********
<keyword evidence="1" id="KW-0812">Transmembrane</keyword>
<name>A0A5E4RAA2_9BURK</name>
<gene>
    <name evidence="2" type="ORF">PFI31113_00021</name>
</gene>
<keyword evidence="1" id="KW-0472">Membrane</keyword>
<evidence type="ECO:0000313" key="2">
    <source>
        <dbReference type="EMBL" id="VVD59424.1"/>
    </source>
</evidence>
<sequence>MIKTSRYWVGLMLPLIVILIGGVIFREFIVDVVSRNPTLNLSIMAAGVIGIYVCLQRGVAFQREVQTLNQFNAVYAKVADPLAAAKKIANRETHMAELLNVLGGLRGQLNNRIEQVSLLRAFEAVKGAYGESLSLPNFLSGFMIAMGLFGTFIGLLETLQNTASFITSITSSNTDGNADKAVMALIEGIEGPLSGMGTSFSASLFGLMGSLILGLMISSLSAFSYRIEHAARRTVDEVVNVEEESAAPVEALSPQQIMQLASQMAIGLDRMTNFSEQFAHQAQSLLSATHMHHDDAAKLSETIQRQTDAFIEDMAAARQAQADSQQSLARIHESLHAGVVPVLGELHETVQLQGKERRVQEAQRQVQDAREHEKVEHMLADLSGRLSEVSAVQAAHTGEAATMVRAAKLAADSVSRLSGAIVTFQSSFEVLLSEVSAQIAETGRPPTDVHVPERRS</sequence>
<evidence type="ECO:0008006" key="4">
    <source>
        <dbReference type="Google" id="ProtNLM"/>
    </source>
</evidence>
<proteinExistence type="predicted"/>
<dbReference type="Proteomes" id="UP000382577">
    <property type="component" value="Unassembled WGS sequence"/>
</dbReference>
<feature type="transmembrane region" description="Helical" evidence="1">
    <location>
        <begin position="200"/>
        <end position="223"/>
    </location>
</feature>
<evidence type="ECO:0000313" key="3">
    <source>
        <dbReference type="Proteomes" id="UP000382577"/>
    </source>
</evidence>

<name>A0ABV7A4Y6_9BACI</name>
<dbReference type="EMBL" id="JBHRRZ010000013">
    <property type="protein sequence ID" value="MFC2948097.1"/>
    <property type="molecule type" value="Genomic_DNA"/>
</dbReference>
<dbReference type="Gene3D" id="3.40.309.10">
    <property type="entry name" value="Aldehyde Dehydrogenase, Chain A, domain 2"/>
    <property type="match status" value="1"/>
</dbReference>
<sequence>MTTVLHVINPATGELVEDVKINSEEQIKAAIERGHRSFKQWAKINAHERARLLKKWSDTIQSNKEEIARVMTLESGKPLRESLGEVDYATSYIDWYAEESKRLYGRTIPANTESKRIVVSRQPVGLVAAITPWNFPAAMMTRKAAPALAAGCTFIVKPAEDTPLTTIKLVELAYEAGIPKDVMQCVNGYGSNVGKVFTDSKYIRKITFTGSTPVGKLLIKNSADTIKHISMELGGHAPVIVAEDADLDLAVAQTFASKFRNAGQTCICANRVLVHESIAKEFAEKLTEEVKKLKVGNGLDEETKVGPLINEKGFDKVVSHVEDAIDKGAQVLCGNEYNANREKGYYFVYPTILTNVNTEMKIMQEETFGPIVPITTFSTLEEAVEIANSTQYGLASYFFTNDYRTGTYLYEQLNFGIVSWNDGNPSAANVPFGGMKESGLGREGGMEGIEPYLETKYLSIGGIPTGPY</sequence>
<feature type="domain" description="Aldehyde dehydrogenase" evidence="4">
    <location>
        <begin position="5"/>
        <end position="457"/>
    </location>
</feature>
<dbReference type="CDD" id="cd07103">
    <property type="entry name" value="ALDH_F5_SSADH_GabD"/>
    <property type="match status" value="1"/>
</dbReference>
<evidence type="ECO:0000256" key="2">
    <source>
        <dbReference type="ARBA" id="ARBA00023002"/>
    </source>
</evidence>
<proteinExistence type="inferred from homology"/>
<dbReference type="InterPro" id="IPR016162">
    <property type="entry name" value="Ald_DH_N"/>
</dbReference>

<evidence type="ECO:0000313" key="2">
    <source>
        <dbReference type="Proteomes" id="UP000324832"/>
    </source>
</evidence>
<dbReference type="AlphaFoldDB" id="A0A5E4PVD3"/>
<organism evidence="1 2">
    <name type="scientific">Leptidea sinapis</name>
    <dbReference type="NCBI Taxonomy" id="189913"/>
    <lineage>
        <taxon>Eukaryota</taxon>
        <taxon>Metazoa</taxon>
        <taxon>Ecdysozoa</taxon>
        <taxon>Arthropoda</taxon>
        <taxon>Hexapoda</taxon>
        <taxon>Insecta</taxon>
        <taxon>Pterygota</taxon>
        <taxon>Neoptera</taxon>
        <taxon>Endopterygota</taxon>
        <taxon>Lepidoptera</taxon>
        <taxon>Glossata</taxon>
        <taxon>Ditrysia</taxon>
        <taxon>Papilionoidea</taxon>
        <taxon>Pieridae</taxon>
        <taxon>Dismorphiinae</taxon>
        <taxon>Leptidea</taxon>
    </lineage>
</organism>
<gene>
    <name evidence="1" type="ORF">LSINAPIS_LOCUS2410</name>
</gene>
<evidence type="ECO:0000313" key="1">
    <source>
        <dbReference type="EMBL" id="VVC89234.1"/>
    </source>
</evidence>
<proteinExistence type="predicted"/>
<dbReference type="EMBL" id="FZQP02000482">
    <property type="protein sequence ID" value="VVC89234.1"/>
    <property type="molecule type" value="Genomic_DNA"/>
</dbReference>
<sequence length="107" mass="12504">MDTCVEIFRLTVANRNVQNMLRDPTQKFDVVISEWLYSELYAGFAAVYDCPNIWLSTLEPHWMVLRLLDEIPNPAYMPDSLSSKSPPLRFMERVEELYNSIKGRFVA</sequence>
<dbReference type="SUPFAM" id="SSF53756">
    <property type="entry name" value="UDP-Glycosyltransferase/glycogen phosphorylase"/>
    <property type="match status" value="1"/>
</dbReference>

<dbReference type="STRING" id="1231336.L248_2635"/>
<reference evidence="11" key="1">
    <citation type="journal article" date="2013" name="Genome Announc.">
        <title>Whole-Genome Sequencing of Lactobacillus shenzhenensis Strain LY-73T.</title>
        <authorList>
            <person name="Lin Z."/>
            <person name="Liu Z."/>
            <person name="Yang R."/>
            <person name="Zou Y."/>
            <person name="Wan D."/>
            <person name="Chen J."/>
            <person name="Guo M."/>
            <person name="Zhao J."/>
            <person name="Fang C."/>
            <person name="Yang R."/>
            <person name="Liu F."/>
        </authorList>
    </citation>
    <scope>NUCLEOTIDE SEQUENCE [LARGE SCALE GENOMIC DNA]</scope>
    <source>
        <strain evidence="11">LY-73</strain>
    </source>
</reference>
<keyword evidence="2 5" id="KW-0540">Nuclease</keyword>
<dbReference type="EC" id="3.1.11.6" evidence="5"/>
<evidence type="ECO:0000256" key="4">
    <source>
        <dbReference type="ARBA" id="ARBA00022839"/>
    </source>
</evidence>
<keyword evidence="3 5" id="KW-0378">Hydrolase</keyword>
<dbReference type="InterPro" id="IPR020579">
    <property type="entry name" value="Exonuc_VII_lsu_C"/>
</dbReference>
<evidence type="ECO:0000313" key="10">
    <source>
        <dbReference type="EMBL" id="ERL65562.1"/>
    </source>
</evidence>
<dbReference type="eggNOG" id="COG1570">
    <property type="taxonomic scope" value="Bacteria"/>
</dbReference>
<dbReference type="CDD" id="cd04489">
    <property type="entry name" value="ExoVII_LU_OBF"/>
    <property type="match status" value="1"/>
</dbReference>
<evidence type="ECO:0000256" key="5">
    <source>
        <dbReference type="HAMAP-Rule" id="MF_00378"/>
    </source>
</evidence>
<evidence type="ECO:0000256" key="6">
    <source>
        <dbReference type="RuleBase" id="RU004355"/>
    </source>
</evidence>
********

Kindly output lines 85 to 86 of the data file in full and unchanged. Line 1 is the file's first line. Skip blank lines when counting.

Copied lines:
        <taxon>Pieridae</taxon>
        <taxon>Dismorphiinae</taxon>